New York Criminal cases often hinge on the legal definition of common terms. Experienced criminal attorneys know that often the legal definition of something is very different than its common definition. The term “possess” has significant legal implications in, among other areas, drug and weapons cases. Attorneys must be aware of the court rulings interpreting the term and how it applies to weapons and drugs. If you are charged with a crime that has possession as one of its elements, the lawyers at Westchester County based Tilem & Campbell would be happy to offer you a free consultation regarding your case.

Possess: (PL § 10.00(8)). To “possess” is to have physical possession or to otherwise exercise dominion or control over tangible property. The exact definition of “possess” for purposes of the Penal Law and the Criminal Procedure Law is found in PL § 10.00(8)

Actual physical possession is fairly easy to identify; did the person possess the tangible property? However, to exercise dominion or control over tangible property is a somewhat abstract concept. Dominion or control has been defined as “constructive possession”. In order to support an allegation that a defendant was in constructive possession of tangible property, the People (prosecutor) must show that the defendant exercised dominion or control over the property by a sufficient level of control over the area in which the contraband is found or over the person from whom the contraband is seized. People v. Manini, 79 N.Y.2d 561, 594 N.E.2d 563, 584 N.Y.S.2d 282 (N.Y.,1992)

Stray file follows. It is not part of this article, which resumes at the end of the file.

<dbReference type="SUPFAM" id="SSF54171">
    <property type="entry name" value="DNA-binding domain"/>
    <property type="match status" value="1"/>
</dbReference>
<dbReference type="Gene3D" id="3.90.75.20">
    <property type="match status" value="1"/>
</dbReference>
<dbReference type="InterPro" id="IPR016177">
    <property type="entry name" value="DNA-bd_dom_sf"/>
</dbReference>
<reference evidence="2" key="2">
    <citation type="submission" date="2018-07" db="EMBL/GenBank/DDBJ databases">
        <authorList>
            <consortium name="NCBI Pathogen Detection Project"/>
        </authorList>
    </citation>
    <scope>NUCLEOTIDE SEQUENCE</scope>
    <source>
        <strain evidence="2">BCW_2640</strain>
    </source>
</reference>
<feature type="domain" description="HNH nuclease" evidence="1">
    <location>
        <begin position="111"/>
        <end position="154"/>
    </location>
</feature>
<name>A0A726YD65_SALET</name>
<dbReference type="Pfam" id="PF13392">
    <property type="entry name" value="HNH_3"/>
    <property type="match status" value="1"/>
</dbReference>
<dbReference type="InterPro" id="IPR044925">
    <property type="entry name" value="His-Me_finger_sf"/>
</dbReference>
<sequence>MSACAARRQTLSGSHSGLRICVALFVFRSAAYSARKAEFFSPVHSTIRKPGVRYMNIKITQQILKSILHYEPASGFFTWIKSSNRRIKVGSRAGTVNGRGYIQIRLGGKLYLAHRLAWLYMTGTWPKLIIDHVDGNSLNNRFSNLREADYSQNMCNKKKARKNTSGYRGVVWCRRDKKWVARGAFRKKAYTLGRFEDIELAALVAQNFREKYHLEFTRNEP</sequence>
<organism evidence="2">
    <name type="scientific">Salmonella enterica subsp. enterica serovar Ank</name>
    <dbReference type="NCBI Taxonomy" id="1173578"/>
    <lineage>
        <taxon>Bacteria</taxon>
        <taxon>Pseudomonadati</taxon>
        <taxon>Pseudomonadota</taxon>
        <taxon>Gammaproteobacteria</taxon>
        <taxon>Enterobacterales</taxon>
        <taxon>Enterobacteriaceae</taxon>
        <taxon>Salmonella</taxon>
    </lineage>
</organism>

For example, in People v. Torres, 68 N.Y.2d 677, 505 N.Y.S.2d 595, 496 N.E.2d 684 (1986), the New York Court of Appeals, held that the Evidence was sufficient to prove that the Angel Torres was in possession of a controlled substance found in his apartment, despite the fact that he was not in his apartment at time the controlled substance was found and even though others also used the apartment. In other words, Mr. Torres clearly did not physically possess the controlled substance at the time it was found by the police, however, the Court found that Mr. Torres was in constructive possession of the controlled substance because, among things, he was a named tenant on the lease; he had keys to the apartment; and when he arrived at a hotel in Puerto Rico he gave the searched New York apartment address as his home address.

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